* Coenosteum is a perforated complex tissue that separates individual corallites in a compound scleractinians.

At the beginning of Scleractinia’s development four groups with different microstructure can distinguished. These are:
* Pachytecal: Corals having very thick wall and rudimentary septa. This is the group which probably originated from Rugosa corals.
* Thick Trabecular: Corals with septa built from thick structures, resembling little beams, called trabecules.
* Minitrabecular: Corals with septa built from thin trabecules.
* Fascilcular or non-trabecular: Corals with septa not built from trabecules, but from columns being bunches of aragonite fibres...

Ecology and life history

Scleractinians fall into one of two main categories:
* Zooxanthellate
* Non-zooxanthellate

In zooxanthellate corals, the endodermal cells are replete with symbiotic algae. These symbionts benefit the corals because nearly 95% of the organic carbons produced by zooxanthellae are used as food by the polyps. The oxygen byproduct of photosynthesis and additional energy derived from sugars produced by zooxanthallae enable these corals to grow as much as three times faster than if they had no symbionts present. These corals are restricted to shallow (less than 200 feet - 60 meters), well-lit, warm water with moderate to brisk turbulence and abundant oxygen and prefer firm, non-muddy surfaces on which to settle.

Non-zooxanthellate corals are usually non-reef formers and can be found most abundantly beneath about 500 m of water. They thrive at much colder temperatures and can live in total darkness deriving their energy from the capture of plankton and suspended organic particles. The growth rates of most species of non-zooxanthellate corals are significantly slower than those of their counterparts, and the typical structure for these corals is less calciferous and more susceptible to mechanical damage than that of zooxanthellate corals.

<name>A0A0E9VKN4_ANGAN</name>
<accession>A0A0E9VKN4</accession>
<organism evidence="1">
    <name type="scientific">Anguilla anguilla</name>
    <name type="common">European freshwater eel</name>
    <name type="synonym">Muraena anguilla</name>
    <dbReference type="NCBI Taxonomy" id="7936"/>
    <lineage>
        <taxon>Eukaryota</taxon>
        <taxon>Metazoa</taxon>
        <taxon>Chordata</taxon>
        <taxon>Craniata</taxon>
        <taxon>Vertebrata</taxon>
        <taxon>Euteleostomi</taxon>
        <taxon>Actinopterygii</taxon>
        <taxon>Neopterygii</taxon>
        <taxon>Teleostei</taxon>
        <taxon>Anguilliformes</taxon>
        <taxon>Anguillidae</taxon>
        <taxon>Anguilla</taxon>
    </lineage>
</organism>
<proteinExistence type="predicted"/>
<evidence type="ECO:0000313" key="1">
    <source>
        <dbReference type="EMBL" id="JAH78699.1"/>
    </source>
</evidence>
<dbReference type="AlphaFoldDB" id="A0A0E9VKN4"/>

Life history

There are two main controls on the form of a scleractinian colony. One is the mode of budding and the other is the relative growth rate. There are two types of budding: intratentacular and extratentacular. In an "intratentacular budding", polyps are divided by simple fission across the stomodaeum, and each bud retains part of the original stomodaeum and regenerates the rest. "Extratentacular budding" takes place outside the tentacular ring of the parent. These daughter buds do not share any part in the functions within the parent scleractinians as do the products of intratentacular budding.

Evolutionary history

There are two main hypotheses about the origin of Scleractinia. The closest scleractinian analog in the Paleozoic is the Rugosa, which suggests direct, possibly polyphyletic, descent, with different scleractinian suborders having originated in different rugosan families. The second hypothesis suggests the similarities of scleractinians to rugosans are due to a common non-skeletalized ancestor in the early Paleozoic. Recently discovered Paleozoic corals with aragonitic skeletons and cyclic septal insertion - two features that characterize Scleractinia - have strengthened the hypothesis for an independent origin of the Scleractinia.

See also

* Ivory Bush Coral

References

Bibliography

* [http://tolweb.org/tree?group=zoantharia Tree of Life - zoantharia]
*cite journal |last=Ezaki |first=Yoichi |authorlink= |coauthors= |year=1998 |month= |title=Paleozoic Scleractinia: progenitors or extinct experiments? |journal=Palaeobiology |volume=24 |issue=2 |pages=227–234 |doi=10.2307/2401240 |url= |accessdate= |quote=